Before we get into this, we're going to address the elephant in the room: Forbes did not include us on its list of the 100 best women's websites. Obviously we disagree with that choice, but that's not what this article is about.
Lists like these are important. Celebrating content that empowers, excites, and challenges women is important. So, we applaud Forbes for tackling this pretty massive undertaking in the first place. But, we have some genuinely confused and bothered feelings about this feature that extend far beyond our own slightly bruised egos. Namely: Why does this list seem to deviate from the goals it sets out for itself at the very beginning?
Here's how the intro, written by Meghan Casserly, describes its purpose:
"So what do we look for in a website? Informative and compelling content, sure, but also smart design, engaged communities and a voice that speaks to and for the female reader. We’re looking for the inspiration to start businesses, get stress in check, climb the corporate ladder or maybe just Lean In. Of course, there are extra fun points for the escapist sites we rely on to help us pass the dreaded three oh clock hour. But no matter how brilliant the recipes, your average cooking site won’t cut it; we’re looking for the intangible ‘something extra.’ These sites need to make us smile, make us think but most importantly make us share — sometimes via social, sometimes in email but we believe the true mark of great content is the kind that makes you step away from your desk and talk about it."
Let's start with the idea of "a voice that speaks to and for the female reader." We assume that means a healthy representation of established, competent female staff members; articles that consistently write from a female perspective even on articles that aren't for women only; and a special sensitivity to the issues that affect women today but might go unnoticed on other sites. So, why are Mental Floss, Salon.com, Intern Sushi, Smitten Kitchen, and of all things, Pinterest on this list?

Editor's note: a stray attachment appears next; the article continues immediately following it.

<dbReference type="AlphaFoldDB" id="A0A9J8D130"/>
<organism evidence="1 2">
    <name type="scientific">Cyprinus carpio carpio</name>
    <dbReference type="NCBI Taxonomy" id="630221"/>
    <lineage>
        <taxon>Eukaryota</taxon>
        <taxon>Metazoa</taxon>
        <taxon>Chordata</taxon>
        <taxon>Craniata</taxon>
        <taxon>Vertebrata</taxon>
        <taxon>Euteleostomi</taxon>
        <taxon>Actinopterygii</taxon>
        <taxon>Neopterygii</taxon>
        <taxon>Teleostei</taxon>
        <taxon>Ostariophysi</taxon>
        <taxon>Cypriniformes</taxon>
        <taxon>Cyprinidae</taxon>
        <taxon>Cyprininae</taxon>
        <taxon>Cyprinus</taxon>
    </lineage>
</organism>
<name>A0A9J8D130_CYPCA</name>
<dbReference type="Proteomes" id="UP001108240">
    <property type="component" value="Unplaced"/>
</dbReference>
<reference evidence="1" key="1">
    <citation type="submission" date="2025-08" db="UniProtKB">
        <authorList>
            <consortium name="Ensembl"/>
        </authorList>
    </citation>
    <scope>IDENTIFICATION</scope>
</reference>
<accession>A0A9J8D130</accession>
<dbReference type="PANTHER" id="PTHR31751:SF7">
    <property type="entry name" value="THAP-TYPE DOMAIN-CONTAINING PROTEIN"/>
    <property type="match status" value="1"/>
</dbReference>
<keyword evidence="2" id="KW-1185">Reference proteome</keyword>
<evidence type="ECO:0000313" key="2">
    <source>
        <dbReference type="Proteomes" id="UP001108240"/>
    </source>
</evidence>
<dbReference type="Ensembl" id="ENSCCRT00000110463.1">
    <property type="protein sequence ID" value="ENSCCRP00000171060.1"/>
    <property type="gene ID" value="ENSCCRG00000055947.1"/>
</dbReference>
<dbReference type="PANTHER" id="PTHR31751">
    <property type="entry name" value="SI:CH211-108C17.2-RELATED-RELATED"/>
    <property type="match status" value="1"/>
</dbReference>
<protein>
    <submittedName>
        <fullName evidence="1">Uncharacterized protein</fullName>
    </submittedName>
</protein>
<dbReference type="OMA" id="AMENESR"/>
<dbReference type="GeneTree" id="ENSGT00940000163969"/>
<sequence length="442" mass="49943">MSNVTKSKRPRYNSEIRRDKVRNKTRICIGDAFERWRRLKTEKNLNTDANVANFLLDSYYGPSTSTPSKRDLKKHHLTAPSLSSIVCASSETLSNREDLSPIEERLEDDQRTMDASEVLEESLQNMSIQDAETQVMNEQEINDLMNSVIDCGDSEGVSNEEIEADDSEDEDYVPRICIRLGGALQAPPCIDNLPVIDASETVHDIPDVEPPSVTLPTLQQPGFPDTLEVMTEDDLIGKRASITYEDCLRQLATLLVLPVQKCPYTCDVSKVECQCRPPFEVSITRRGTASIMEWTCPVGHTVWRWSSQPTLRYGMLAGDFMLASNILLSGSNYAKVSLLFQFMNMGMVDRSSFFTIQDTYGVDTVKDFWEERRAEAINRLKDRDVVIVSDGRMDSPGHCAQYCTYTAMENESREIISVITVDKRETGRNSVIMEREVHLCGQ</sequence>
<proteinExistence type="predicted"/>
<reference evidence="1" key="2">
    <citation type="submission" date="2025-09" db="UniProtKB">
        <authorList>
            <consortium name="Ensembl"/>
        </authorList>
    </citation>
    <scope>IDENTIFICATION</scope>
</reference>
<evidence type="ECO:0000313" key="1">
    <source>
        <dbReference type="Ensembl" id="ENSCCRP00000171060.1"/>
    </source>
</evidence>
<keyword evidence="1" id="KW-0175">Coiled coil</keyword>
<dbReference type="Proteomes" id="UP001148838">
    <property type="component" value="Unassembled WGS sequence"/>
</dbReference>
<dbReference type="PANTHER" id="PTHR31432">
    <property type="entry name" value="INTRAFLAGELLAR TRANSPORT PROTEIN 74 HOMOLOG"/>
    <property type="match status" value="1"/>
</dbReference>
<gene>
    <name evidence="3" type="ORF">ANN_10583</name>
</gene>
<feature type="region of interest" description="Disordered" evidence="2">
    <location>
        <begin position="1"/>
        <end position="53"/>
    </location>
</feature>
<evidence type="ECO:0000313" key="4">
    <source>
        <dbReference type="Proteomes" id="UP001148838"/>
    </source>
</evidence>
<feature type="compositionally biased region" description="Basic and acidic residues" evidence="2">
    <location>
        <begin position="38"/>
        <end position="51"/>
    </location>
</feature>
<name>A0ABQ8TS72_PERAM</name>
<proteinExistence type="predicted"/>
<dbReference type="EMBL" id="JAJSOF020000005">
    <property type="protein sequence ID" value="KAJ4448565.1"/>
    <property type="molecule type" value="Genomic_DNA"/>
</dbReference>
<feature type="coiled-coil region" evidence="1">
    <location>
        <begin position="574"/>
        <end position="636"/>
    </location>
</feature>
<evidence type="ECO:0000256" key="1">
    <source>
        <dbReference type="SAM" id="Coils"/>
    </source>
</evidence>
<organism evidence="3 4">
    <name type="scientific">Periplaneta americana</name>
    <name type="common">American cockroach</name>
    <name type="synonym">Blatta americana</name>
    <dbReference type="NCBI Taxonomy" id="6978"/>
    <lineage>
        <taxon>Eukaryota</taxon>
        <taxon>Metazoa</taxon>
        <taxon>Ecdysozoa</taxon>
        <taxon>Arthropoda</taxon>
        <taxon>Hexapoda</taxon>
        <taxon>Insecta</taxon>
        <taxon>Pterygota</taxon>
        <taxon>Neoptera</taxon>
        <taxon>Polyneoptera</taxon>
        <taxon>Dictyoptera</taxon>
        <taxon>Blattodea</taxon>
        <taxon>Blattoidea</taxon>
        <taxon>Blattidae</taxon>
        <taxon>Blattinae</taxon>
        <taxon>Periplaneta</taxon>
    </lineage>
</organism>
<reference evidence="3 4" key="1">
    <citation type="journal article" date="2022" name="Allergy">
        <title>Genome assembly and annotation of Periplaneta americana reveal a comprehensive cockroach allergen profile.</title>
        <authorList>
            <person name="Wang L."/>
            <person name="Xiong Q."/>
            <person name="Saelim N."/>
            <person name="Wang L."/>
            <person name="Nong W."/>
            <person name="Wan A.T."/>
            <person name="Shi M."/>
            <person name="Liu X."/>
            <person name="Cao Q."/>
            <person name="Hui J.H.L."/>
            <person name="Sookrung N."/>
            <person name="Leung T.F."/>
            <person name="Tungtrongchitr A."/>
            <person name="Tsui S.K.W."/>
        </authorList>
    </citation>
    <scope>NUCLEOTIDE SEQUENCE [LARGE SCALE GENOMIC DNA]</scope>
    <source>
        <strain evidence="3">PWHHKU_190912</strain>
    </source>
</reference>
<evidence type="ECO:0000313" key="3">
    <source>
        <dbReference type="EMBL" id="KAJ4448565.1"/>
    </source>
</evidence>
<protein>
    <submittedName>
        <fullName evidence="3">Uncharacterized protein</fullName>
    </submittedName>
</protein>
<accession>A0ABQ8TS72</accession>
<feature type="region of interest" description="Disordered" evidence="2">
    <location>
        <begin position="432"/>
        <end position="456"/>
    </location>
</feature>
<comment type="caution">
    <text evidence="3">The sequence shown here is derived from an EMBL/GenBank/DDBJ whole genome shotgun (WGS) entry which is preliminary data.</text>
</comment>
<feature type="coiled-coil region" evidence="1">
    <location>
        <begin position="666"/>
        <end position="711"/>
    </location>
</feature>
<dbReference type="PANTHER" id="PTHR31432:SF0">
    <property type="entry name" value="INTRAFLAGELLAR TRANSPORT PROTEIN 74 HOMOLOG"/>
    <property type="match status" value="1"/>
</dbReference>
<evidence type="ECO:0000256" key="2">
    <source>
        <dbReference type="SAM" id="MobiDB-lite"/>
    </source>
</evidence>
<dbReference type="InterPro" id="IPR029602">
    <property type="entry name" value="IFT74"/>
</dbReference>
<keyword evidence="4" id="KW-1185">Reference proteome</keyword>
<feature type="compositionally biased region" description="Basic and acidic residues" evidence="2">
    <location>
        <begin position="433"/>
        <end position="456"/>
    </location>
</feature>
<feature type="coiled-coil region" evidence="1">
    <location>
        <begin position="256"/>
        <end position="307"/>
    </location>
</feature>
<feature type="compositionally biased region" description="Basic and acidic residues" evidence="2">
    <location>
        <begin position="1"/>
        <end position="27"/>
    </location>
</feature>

Some of them, like Smitten Kitchen or Pinterest, may have mostly female audiences, but categorizing them as women's websites is untrue to their business and growth goals — and more dangerously, it projects gendered ideas onto sites that actually set out to have broad, gender-neutral appeal. Worse still, as in the case of The Good Guide — which reviews cleaning and health products based on their environmental friendliness — it enforces some downright offensive assumptions about what constitutes "women's content." Haven't we reached a point where keeping house is, at the very least, theoretically a non-gendered task?
Then, there's the fact that many of these sites just don't deserve the label of "best." Yes, Jezebel, XOJane, Rookie, HuffPo Women, The Hairpin, Motherlode, HelloGiggles, and our beloved Reductress are on there. But, we have a hard time putting those sites and their many incredible writers and editors in the same category as Savvy Auntie, a site which is probably great for aunts (because that's literally its premise) or Deal Seeking Moms (the main purpose of which seems to be to offer people free samples). Those sites presumably have their merits, but they don't have anywhere near the impact, depth, reach, and respected position in women's media and media in general of the publications they are running alongside. If this were a list of the most useful or resourceful or fun websites for women, things might be different, but "best" denotes a higher standard of true quality, in our book. And, as far as design goes, most of this list doesn't even begin to approach sites that were excluded, like Girls I Know, Tales of Endearment, or even more gender-neutral sites run by women like Design Milk or i09.
We're both put off and confused by this list. While some great players did make the cut, there are some very key names missing like Levo League, A Cup of Jo, The Cut, Bust, and The Frisky. One could make the argument that Forbes is just way ahead of the game and is subtly pointing out that women's websites don't have to be by and for women, but that goes against the very premise laid out in the introduction.
What do you think — does this list have its merits as a resource for female Internet addicts? Or, does it fall short of its promise? (Forbes)